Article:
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Game of the Week-Sci-Fi, Grinding, and Emotional Impact

Hello all! Last week, I wrote a joke article, so there’s that.

This week, we get back on track, as I revisited a Sega Genesis classic to see if it still holds up. Does it? Well...


That’s NOT what Rolf and Nei look like. Also, that was a lot of memory back then, kids.

Phantasy Star II was a JRPG back before Phantasy Star was a series of MMO’s. Published and developed by Sega, it released here in America in 1990, twenty-five (!) years ago. Here, you played as Rolf, a soldier in employ of the government of Paseo. He sets off with Nei to slay monsters in a typical JRPG setup; basically, small story becomes giant story.

Right off the bat, playing the game today proved difficult. See, the original Genesis copy (which I’m working on tracking down) came with a manual and a giant hint book. It’s right there on the cover. I don’t own a copy, so I played the version on Sonic’s Ultimate Genesis Collection on Xbox 360. I look forward to your rage-filled comments, but keep in mind it’s the only version I own.


Anyway. Starting Phantasy Star II without any sort of direction...well, it’s tough. Back in the day, there was a lot of info covered in the manual (and, in this case, hint book), especially for a big game like this. Without a manual, the game sadly does a poor job explaining itself.


The battle screen gives you a good idea of how old the game is.

Phantasy Star II plays like a traditional JRPG. You explore, gear up in towns, talk to NPC’s, and battle in random encounters. The encounter rate is pretty high, and the game can turn you off pretty quick if you’re not into this style of gameplay. The battle system itself is pretty simple, but effective; battles typically don’t last too long; at least, most random encounters don’t.


The problem is, as I said earlier, the game doesn’t really explain itself too well. Take items, for example. In most RPG’s, even from around this time, highlighting an item in a menu would describe what said item does, i.e. “Potion: slightly restores health,” or something like that. Phantasy Star II doesn’t do this. Potions are called “monomate,” “dimate,” etc. And you aren’t told what they do in game. You have to use them to find out what they do, and that’s pretty rough, considering money can be pretty tight. Same goes for weapons and armor; you’re given no indication who can or can’t use certain equippables.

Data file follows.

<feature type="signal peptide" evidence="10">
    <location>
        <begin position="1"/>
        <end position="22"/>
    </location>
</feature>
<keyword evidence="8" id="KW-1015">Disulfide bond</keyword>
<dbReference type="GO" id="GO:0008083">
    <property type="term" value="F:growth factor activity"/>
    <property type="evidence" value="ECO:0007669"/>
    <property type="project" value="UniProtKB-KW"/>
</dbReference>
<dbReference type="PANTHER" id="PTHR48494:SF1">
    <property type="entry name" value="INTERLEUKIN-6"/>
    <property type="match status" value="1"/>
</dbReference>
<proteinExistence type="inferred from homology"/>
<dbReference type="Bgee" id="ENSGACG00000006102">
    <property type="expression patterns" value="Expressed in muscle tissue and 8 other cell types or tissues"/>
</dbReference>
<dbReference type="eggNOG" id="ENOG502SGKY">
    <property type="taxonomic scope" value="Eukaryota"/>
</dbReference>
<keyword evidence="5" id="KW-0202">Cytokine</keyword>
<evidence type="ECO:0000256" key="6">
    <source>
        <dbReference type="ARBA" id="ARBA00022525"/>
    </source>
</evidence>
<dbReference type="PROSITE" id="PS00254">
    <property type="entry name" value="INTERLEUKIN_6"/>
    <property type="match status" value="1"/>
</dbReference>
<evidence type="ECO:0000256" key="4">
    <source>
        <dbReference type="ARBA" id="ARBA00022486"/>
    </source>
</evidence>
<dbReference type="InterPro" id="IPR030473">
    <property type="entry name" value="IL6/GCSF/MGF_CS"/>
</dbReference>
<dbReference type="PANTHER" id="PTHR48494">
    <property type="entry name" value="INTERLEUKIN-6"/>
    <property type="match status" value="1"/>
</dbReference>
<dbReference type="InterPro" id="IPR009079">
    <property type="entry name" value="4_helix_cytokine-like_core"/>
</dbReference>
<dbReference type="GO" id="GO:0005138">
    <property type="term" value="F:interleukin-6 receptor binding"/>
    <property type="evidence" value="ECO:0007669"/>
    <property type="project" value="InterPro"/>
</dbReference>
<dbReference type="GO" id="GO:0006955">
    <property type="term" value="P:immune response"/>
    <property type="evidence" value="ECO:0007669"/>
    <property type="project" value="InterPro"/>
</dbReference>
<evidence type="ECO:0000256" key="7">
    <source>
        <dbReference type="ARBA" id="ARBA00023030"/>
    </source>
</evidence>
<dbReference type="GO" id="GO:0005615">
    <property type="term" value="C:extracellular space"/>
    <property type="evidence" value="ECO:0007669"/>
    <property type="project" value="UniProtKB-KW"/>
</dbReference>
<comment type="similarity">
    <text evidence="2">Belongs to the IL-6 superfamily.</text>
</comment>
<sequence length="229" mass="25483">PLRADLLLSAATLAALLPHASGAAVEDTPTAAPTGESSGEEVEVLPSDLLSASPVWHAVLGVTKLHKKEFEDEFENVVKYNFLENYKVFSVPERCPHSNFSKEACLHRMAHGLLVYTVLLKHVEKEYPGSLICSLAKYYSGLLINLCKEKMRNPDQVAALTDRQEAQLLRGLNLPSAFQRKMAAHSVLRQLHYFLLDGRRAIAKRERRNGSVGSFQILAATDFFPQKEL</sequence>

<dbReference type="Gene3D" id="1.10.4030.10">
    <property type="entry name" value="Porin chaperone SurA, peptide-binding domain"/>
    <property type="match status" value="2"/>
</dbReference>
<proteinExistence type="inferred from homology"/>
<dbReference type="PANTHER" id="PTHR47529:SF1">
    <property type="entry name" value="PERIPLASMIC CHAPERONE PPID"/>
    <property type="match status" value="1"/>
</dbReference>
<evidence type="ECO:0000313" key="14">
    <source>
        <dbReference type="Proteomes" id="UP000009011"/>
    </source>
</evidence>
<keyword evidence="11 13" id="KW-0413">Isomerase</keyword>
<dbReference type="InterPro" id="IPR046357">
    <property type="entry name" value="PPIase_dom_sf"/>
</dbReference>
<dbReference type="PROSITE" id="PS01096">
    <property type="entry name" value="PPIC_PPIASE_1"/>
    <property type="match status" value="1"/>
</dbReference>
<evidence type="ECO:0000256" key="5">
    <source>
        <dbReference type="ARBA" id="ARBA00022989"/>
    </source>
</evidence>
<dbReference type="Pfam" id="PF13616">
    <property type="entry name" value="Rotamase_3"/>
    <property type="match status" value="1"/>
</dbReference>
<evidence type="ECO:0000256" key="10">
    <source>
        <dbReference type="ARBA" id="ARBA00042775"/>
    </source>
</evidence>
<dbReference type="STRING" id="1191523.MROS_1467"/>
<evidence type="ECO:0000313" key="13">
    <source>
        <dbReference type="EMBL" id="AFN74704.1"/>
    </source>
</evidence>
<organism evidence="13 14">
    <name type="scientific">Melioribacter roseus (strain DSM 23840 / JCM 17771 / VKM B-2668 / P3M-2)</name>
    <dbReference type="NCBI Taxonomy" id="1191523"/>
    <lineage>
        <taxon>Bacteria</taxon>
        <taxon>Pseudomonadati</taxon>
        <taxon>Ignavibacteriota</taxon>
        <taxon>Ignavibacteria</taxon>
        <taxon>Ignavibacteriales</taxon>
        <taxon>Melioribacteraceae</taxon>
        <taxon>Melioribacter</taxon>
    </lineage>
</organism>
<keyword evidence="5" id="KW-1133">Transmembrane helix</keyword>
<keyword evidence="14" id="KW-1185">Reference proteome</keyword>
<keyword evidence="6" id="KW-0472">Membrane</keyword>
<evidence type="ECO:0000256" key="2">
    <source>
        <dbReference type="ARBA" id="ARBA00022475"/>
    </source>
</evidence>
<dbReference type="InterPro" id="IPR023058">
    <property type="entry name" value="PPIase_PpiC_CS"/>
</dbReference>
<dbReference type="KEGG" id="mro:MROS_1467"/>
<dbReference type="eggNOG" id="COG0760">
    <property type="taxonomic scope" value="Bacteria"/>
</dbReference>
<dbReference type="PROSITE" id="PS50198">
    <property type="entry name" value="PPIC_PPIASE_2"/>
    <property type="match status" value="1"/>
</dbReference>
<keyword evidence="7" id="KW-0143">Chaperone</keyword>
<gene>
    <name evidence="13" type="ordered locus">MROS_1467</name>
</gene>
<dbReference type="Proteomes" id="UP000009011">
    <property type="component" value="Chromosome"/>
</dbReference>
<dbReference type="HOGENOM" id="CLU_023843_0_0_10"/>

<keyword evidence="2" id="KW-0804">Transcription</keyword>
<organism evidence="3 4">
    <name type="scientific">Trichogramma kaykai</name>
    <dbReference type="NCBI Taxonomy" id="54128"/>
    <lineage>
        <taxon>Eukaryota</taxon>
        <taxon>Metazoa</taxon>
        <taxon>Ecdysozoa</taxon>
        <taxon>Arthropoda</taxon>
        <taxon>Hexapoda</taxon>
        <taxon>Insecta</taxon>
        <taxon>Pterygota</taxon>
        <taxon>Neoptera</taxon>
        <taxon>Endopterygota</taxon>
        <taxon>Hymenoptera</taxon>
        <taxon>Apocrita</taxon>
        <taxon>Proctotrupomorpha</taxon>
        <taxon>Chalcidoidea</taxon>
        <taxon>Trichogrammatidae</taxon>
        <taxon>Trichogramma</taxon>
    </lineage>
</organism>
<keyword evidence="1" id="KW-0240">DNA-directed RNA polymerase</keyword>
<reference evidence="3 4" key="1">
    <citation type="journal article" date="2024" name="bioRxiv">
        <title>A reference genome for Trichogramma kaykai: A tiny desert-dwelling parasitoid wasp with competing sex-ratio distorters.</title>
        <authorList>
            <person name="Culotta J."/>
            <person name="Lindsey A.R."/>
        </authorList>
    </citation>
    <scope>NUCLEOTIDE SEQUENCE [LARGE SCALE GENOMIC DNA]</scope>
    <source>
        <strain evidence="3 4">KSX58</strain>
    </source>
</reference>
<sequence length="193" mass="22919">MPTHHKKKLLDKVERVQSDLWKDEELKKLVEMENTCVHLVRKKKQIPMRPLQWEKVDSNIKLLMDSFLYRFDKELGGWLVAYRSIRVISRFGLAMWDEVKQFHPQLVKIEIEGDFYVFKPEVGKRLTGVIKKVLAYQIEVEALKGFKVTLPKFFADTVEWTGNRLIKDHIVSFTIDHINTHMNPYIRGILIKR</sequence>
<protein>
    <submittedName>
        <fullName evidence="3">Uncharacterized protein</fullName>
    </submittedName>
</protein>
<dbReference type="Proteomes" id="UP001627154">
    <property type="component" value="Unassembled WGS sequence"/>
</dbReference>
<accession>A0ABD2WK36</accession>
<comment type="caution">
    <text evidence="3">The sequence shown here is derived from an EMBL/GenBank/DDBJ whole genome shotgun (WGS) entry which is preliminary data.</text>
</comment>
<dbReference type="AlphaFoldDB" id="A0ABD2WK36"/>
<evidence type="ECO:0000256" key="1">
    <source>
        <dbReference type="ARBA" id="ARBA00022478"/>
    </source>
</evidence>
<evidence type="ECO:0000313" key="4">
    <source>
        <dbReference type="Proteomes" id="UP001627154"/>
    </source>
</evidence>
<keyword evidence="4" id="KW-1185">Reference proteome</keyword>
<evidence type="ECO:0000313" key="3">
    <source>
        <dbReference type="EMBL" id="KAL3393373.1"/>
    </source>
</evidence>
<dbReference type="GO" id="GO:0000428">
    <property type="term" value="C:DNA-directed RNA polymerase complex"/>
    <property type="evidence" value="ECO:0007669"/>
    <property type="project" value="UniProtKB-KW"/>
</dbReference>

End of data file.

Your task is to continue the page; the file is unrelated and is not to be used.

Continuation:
We do get this awesome 80’s/90’s anime art style, though.

So Phantasy Star II is kind of tough to get into without some kind of guide to at least get you started. I played it way back in the day, but it’s not like I can remember everything about it. I mean, I’m all for challenge, but not the kind of challenge that occurs when a game doesn’t explain how any of it’s systems work. Just a nudge in the right direction would be enough.


And still, I love the game. I love the futuristic sci-fi setting, which is something you really don’t get a lot of even in JRPG’s today. I love the artwork, which, as I mentioned, is in that late 80’s/early 90’s anime style. The whole thing looks like Macross or something.

There’s also...


...that moment when Nei dies.


Nei’s last stand, shown here.

See, Nei decides to battle a human-biomonster hybrid called Neifirst, who’s origins are similar to Nei. Nei is one of the toughest characters around (hell, she levels much faster than anyone) but Neifirst still kills her. Permanently.


Keep in mind, this was years before Final Fantasy VII killed off Aeris and shocked you by killing off a playable character. And then all those “resurrect Aeris” rumors dominated the Internet for a time, or that kid in school had a brother whose friend totally revived Aeris.

People seem to forget that you definitely, really, 100% could resurrect Nei, though! Briefly. For the second part of the Neifirst battle, anyway. Still, Nei’s death is the centerpiece of Phantasy Star II; there’d likely never been a playable character death in any JRPG that had this kind of impact. She’d been with the party since the beginning, and it’s pretty devastating to lose her. And this was in freaking 1990, when stuff like this just didn’t happen in games.


So! Get a guide, read a walkthrough. Do something to get you started, because while Phantasy Star II can be nebulous and grind-heavy, it’s still great. Oh, and the music is awesome. Almost forgot.

Thanks for reading my stuff! As always, leave comments, suggest future games to be featured as Game of the Week, and find me on Twitter! Also, catch up with my other article series here!


Next week-We’re going with another JRPG, but we’re keeping it light. On a related note: vote for Geno and Mallow in Smash Bros.

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